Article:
Unlike the consumer world, which is highly optimized for a very small set of content types (text, pdfs, documents etc.), enterprise search can vary massively in content format (different data stores, different cloud providers, different operating systems) as well as varying network latencies. An enterprise search platform must work on varying levels of operating conditions and resources. A simple "time-out" value can become very complicated to define based on just the compatibility matrix. From a user’s perspective, search results have to be accurate, and can’t be compared with the results of a consumer search.
5. Understanding expert users’ needs
In the consumer world, search providers can get away without implementing every feature because customers don’t pay for them. However, enterprise buyers have special needs, specific demands, and much more granular asks than most internet search users. Enterprise search platforms need to support not only business users, but also expert users. While Google supports only 10 advanced search techniques, a search-based analytics platform would need to support hundreds of such techniques.
6. Preparing for a single answer
Unlike consumer search, which can show multiple answers over dozens of pages, enterprise users expect one single answer. This requires an enormous amount of resources to ensure that users' queries are understood, and returned with clear constraints as well. For example, think of the difference between these 2 search phrases: “Sales for women’s shoes in California yesterday” vs. “Sales for Pegasus model shoes in California yesterday”. Assume that women's shoe sales were 0 yesterday, while the Pegasus model is not sold in California at all. How would the answers be different? Would the answer be $0 in each case? Whatever the approach, it's essential that the answers clarify the situation to the user.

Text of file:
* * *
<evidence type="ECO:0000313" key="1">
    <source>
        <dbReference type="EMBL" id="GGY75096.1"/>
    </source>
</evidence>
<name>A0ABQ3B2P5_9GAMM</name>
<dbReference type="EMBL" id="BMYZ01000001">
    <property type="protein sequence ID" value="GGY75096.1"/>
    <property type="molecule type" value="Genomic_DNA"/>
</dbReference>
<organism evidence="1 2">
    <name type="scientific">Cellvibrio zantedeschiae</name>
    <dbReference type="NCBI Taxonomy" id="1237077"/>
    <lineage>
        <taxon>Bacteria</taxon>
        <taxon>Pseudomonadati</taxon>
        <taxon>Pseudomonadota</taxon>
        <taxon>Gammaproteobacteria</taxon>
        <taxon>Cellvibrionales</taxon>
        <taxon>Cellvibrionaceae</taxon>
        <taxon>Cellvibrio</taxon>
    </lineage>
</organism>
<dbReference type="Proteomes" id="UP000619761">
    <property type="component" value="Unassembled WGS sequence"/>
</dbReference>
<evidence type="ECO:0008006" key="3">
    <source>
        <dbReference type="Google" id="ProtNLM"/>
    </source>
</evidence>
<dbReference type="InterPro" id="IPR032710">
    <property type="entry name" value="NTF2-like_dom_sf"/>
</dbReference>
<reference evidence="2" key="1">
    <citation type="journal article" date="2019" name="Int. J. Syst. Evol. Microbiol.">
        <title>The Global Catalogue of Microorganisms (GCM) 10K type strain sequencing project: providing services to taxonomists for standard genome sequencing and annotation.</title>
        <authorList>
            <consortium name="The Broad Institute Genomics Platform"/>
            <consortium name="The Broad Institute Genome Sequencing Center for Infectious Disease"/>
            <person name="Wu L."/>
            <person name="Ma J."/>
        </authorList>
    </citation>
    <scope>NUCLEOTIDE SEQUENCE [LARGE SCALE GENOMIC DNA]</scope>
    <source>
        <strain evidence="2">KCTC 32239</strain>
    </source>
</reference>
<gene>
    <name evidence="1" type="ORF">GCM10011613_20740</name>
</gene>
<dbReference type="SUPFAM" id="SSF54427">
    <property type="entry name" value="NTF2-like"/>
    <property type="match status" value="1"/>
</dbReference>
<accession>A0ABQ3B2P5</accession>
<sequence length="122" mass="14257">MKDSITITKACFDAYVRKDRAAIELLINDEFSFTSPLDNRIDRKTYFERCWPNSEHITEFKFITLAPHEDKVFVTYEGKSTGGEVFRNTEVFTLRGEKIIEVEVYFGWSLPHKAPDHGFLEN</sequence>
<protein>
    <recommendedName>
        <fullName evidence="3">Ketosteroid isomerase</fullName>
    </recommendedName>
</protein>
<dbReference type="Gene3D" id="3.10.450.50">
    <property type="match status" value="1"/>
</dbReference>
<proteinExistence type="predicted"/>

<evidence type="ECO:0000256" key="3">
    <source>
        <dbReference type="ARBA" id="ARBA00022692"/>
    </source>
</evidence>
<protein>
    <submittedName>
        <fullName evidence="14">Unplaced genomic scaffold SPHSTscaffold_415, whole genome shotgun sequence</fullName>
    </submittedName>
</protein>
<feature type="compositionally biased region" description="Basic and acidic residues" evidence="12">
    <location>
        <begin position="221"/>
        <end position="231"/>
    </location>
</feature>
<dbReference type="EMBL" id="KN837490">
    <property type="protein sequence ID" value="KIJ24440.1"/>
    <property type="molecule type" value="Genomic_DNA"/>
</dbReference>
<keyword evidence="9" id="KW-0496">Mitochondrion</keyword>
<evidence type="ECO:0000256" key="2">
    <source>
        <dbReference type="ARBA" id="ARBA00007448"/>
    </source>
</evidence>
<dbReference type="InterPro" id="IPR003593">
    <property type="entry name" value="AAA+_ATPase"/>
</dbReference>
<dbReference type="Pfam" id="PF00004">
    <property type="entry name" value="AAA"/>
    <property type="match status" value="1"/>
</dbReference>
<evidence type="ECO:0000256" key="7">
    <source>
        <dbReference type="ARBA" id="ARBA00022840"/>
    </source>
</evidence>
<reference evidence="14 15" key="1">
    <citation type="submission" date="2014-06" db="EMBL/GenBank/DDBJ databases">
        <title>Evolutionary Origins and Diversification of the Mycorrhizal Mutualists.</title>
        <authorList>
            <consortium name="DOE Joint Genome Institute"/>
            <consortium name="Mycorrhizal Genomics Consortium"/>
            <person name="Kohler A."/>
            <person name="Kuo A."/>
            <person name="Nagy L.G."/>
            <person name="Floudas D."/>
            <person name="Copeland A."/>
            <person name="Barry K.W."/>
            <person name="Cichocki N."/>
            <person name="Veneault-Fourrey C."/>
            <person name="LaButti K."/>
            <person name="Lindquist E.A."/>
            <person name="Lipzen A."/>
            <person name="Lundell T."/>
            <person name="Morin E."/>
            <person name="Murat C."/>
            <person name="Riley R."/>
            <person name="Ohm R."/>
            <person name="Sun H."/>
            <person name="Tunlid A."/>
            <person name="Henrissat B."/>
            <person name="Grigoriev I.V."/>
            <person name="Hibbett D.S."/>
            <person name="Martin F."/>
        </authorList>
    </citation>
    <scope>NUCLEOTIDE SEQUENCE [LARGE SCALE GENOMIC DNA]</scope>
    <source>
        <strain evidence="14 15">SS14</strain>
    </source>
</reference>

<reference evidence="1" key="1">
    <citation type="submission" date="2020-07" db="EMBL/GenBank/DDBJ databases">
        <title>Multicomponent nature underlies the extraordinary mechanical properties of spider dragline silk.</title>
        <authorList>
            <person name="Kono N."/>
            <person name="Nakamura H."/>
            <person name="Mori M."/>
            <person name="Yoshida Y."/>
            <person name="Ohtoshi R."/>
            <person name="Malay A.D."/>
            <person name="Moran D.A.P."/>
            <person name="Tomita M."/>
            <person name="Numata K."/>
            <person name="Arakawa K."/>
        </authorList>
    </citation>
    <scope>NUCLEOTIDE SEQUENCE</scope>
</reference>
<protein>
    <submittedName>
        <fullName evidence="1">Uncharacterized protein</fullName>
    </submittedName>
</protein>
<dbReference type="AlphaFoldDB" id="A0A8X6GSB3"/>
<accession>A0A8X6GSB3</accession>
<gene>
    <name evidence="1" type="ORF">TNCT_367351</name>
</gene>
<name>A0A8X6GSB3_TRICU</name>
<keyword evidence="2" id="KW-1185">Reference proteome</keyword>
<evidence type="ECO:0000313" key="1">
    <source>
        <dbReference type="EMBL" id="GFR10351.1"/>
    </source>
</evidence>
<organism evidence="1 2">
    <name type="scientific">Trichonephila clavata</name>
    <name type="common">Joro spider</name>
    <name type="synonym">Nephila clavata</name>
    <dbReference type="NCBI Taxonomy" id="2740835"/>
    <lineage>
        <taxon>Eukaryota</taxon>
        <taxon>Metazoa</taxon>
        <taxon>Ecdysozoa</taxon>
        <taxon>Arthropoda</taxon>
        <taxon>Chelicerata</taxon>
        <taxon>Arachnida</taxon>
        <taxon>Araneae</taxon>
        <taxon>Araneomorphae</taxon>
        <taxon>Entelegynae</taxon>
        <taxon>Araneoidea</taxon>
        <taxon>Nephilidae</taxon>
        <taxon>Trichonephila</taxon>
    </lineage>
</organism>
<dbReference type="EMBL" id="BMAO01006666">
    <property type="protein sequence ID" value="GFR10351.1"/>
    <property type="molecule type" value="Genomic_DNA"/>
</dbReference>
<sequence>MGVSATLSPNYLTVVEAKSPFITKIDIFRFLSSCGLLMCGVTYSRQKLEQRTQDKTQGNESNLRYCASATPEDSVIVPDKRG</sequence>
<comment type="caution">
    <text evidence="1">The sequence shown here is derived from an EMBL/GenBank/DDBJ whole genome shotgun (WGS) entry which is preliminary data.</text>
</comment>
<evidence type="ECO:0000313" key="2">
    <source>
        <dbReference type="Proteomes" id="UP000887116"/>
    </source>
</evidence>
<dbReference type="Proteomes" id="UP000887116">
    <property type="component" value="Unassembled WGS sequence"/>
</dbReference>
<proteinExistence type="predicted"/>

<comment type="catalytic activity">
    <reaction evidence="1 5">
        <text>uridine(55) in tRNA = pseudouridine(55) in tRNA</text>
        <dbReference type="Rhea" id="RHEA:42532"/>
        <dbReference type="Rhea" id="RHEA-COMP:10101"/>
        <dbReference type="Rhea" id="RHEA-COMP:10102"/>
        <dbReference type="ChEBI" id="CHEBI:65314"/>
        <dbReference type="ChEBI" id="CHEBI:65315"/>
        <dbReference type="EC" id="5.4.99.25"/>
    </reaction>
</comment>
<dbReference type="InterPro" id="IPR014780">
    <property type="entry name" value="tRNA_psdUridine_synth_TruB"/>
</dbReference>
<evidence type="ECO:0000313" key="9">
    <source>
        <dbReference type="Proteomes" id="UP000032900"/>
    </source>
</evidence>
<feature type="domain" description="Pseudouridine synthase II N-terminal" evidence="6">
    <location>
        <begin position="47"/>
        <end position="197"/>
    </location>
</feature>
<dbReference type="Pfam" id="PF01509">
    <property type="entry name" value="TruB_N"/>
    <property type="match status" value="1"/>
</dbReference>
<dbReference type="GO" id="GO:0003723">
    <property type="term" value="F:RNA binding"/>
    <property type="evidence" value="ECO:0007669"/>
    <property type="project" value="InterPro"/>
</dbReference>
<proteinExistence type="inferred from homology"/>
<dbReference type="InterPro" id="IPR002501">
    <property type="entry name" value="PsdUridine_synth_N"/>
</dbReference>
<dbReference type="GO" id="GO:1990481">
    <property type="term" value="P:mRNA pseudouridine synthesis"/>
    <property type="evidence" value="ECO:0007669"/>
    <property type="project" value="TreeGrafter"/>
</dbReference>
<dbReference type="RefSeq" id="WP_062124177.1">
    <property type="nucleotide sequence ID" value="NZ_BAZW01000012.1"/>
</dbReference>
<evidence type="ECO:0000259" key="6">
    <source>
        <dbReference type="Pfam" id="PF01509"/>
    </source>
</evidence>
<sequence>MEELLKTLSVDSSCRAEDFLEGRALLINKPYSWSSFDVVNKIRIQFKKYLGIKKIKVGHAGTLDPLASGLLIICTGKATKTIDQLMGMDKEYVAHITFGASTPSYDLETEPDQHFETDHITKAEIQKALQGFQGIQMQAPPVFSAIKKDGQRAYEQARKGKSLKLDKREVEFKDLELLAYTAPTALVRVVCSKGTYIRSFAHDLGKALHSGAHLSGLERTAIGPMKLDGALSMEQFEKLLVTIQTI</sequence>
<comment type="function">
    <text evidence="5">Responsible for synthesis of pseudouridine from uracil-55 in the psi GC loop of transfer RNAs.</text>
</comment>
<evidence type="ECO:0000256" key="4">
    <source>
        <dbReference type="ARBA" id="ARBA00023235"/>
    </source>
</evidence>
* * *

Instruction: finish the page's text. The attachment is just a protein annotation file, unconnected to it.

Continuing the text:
Why should you choose search-based analytics?
BI is passé. Legacy dashboards take days or weeks to build, and are outdated and out of context immediately. Most importantly, they're backward- looking and answer only the questions you can think of. They're not scalable, not explorable, and don't help in testing different hypotheses or conducting business experiments.
Search-based analytics changes this paradigm. To achieve true "data literacy," every decisionmaker and support staff in an organization needs to be equipped with data intelligence. Today, some advanced business units already have use cases for modern or augmented capabilities. But search-based analytics is the most basic requirement in order to remain agile and make informed decisions quickly.
How MachEye offers the best of search-based analytics
MachEye is the most advanced enterprise search technology that exists today. We provide intuitive search-based analytics that any business user from any department can easily start using from day one. No complex syntax or dependency on analysts to explore data or construct search queries. Simply use the search box to ask questions in natural language.
MachEye delivers contextual answers and even intuits business context for queries with multiple interpretations, like "Sales in California." California could indicate a city as well as a state - but MachEye is automatically equipped to handle ambiguity. With search suggestions, prompts, and ambiguity correction, MachEye helps refine searches to present the exact answer instantly in an interactive audio-visual experience. Get started today with a 15 day free trial!